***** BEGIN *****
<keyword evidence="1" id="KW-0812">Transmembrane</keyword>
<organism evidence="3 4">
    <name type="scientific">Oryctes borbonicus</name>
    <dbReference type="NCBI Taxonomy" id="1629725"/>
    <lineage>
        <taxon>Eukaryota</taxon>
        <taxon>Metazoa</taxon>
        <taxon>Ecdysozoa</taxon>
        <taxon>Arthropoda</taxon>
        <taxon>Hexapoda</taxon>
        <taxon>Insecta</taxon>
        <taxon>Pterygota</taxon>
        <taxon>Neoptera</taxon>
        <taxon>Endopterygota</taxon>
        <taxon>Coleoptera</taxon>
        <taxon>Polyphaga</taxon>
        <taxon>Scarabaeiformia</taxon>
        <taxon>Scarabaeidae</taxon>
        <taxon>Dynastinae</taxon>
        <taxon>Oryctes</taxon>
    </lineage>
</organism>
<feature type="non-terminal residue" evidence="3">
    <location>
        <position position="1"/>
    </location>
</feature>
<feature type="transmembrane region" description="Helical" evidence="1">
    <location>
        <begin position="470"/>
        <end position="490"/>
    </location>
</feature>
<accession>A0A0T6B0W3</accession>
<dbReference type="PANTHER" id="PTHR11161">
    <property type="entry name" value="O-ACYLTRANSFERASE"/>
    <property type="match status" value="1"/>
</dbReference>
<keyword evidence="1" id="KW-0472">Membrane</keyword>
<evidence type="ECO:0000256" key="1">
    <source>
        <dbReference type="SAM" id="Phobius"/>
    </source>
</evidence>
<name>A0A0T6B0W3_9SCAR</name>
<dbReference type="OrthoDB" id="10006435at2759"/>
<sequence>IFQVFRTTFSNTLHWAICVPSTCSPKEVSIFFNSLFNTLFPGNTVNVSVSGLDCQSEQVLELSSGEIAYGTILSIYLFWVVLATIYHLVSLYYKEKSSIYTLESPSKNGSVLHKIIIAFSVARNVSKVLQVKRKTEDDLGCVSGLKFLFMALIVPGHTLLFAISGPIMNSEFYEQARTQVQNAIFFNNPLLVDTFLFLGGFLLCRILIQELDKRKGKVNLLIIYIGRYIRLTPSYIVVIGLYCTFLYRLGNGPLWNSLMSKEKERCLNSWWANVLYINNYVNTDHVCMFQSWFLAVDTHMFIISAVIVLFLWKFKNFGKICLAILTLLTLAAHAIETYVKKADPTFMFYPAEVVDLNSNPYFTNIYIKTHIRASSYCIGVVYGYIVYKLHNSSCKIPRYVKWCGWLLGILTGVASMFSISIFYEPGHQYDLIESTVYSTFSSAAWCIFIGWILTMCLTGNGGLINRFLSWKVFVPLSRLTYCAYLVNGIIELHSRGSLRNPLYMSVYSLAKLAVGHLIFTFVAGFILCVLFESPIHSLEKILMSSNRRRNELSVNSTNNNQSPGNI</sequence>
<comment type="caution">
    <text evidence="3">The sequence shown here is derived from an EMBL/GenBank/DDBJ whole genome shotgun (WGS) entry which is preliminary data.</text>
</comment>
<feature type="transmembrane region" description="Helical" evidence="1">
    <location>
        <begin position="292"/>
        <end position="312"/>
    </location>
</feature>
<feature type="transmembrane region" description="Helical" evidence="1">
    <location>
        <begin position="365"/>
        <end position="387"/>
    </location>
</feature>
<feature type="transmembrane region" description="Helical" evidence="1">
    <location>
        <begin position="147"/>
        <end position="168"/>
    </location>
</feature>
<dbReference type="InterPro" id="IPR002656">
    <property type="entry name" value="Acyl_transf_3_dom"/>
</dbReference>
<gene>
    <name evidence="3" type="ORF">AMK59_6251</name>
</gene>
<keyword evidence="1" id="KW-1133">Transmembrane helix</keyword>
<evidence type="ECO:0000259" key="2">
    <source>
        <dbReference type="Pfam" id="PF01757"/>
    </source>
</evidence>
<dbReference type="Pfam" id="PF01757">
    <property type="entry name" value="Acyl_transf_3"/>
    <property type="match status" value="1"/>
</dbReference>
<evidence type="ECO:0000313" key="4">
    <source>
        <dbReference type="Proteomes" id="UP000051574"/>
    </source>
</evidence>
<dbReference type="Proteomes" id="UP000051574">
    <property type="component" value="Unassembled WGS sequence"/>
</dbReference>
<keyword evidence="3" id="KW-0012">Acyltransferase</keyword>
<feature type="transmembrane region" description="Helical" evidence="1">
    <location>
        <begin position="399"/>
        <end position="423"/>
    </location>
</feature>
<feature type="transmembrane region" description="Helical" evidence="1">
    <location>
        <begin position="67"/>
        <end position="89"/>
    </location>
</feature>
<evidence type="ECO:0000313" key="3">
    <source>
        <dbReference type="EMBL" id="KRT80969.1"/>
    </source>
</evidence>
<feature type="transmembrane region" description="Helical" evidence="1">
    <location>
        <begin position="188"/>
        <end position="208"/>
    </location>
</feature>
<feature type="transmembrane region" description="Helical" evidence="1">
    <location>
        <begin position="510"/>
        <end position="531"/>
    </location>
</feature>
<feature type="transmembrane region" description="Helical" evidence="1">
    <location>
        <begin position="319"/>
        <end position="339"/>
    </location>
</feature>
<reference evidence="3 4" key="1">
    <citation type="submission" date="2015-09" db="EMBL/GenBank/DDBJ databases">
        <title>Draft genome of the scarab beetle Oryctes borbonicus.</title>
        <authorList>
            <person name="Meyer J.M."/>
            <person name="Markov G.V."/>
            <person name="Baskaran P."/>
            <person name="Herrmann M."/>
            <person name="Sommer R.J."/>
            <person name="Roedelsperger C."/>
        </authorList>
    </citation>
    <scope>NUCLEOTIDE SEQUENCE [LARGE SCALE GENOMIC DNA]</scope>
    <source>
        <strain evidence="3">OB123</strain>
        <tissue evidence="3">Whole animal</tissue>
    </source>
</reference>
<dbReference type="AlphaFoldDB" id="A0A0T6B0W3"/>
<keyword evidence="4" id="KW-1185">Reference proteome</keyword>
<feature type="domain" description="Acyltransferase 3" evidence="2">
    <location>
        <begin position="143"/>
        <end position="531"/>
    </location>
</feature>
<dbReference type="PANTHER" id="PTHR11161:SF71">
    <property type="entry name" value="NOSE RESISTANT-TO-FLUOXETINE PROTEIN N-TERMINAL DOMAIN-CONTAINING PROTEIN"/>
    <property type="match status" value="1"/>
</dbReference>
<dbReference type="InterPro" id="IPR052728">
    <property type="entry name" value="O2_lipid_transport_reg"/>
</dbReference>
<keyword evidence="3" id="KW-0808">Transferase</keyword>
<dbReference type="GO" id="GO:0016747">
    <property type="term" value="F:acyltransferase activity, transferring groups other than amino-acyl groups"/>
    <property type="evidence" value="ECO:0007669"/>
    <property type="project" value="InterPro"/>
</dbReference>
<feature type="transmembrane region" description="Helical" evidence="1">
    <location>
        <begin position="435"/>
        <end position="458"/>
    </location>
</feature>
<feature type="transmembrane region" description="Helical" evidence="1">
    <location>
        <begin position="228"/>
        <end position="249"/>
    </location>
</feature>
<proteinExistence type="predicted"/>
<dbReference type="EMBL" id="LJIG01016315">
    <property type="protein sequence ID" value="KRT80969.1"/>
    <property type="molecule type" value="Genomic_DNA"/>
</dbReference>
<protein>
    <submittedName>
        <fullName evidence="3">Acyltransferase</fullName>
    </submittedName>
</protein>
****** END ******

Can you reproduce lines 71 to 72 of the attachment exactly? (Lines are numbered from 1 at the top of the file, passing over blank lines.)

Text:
</dbReference>
<gene>